A short note of May 17 is redolent with poignancy. Written hurriedly after the news of the raid’s success, it asks, ‘Did you hear the news this evening? That was Barnes. What he’s been working on all this long weary time.’ Molly must have been bursting with pride. ‘He has a brain like no other.’

A road in Effingham is named after Wallis, Image: Getty/Maxim Dobres

A road in Effingham is named after Wallis, Image: Getty/Maxim Dobres - Credit: Getty Images/iStockphoto

Wallis himself was dismayed by the casualties and later donated significant sums for the care of injured RAF personnel. He may have been involved in wartime inventions, but we can regard him as a humanitarian. Molly’s letter of the May 18 is much longer, but the opening is written in haste. ‘B’s name is not to be connected with these dams.’ It seems there was genuine concern the Nazis might be out to get him if they knew of his involvement. Then, ‘he woke at six feeling absolutely awful: he’d killed so many people. It is ghastly for him; but what on earth could he do? Isn’t war damnable?’ Sir Arthur ‘Bomber’ Harris is mentioned, and the job Wallis had, persuading him to launch the raid. Wing Commander Guy Gibson, who led the attack, also features.

One thing I love about the letters is the way they switch almost matter-of-factly from the urgent news of war to the humdrum. A letter of May 29 1943 reveals that Barnes spent a book token on ‘Cranford’, ‘Northanger Abbey’ and

‘Persuasion’. Good choice I reckon. Come June 2, Molly was looking in the birthday honours list and there was Barnes’s name (a CBE). ‘So that’s better than a poke in the eye with a dirty stick.’ Quite.

On June 30 1943, Molly wrote from the Bookham First Aid Post, reporting that the directors of Vickers had given a dinner in honour of Barnes and Gibson, where Molly sat next to ‘Gibbie’, who revealed his anger that Wallis had not received a knighthood. He insisted on calling his wife ‘Lady Molly’ for the rest of the evening in defiance of this, and, ‘as we were saying goodbye he wrote on Barnes’s collar: To Dam buster Wallis from Guy Gibson.’ Gibson believed that Wallis, whom he had a tremendous admiration for, deserved the credit.

On July 20, Molly reports Barnes being made an ‘R.D.I’ (Royal Designer to Industry). Apparently, Barnes was, ‘very pleased – more so even than with the CBE I think.’

Entries for September 6 (‘the good excellent clever little Barnes has passed his higher school certificate’) and September 13 1943 (‘Barnes (Big)’) clearly distinguished between two generations of Barnes.

In a letter of October 7 1944, Molly recounts returning home from the Lakes to find 17-year-old daughter Mary, with her ‘sweet sunny disposition’, looking after, and mothering Barnes, which sounds about right as Barnes had, apparently, ‘managed to chuck the apple pudding on the floor before it went into the saucepan!’ - a disaster one would think given wartime rationing.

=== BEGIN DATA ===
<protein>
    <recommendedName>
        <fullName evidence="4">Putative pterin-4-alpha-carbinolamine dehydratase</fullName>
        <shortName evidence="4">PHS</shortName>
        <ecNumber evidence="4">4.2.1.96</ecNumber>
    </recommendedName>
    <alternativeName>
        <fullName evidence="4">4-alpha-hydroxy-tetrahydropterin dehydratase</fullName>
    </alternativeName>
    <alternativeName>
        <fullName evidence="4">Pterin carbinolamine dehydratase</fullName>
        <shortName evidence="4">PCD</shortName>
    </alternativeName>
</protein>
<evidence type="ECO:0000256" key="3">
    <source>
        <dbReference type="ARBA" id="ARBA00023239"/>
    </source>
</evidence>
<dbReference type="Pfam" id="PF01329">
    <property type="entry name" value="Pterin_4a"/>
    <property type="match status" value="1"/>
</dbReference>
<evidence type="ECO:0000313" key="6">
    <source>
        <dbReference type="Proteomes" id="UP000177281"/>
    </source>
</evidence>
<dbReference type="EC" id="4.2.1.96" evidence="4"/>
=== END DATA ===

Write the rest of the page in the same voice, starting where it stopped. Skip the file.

The letters are full of anecdotes about the children: Barnes Jnr (1926-2008), Mary (1927-), Elisabeth (1933-) and Christopher (1935-2006). Later in that same letter, Molly talks of Barnes flying to Brest (Brittany, NW France), and enjoying a rare bit of luxury by kipping in a château, however, Brest itself was ‘fearful’ with, ‘hardly a wall left standing & the stench of dead bodies, animal & human.’ It was six months after D-Day and the fighting had been fierce. The damage inflicted by one of Barnes’s bombs against, ‘U-boat pens - 25-50 feet of concrete – was phenomenal.’

In addition to the ‘Upkeep’ bomb, Wallis also developed the 12,000lb ‘Tallboy’ (used to sink the German battleship, ‘Tirpitz’, and attack V1 rocket launch sites, and those U-boat pens), and the 22,000lb ‘Grand Slam’ (or ‘Earthquake’) bomb, which was the heaviest non-atomic bomb dropped in warfare until 2017. Wallis had become a heavy bomb specialist, using adapted Lancasters to drop them.

Molly’s letter of November 18 1944 talks of the sinking of the Tirpitz by the RAF on November 12. She recalled the ‘eminent men’ at the Admiralty, and so forth, who didn’t think it possible a big bomb could, ‘pierce the double armour plating of the Tirpitz – one deck 2” thick and a lower one 3.2” thick.’

Wallis was proved right though. RAF Lancasters scored two direct hits with Tallboys and the Tirpitz was gone. Molly then switches abruptly to thinking she would still like another baby!

After the war, Wallis became a Fellow of the Royal Society in 1954, was knighted in 1968, and continued to lead aeronautical research and development at the British Aircraft Corporation until 1971. As is often the case with ‘boffins’, Wallis couldn’t help dabbling, and one of the post-war inventions he looked at was a mist-proof, glassless mirror.

The story of the Dams Raid was retold in the classic movie ‘The Dambusters’ (1955), which still ranks as one of the greatest of war movies. Wallis was played by Michael Redgrave, casting that Wallis initially objected to, complaining that the actor was too young and handsome! Redgrave was 20-odd years younger than the engineer.

Barnes Wallis died on October 20 1979, aged 92. He is buried at St Lawrence’s, Church Street, Effingham. The Latin epitaph on his grave reads, ‘Spernit Humum Fugiente Penna’, meaning severed from the earth with fleeting wing.

Where to find Wallis in Surrey

Brooklands Museum: Wellington bomber and examples of Upkeep, Grand Slam and Tallboy bombs on display.

Effingham: Little Court (the former ‘White Hill House’) and St Lawrence Church, where Wallis is buried. There is also a Barnes Wallis Close in Effingham.

Byfleet: Has a Barnes Wallis Drive and a Barnes Wallis Court, just around the corner in Oyster Lane.

Woking: The Surrey History Centre has the letters of Molly, Lady Wallis, covering the period from 1920 right up to Barnes’ death in 1979.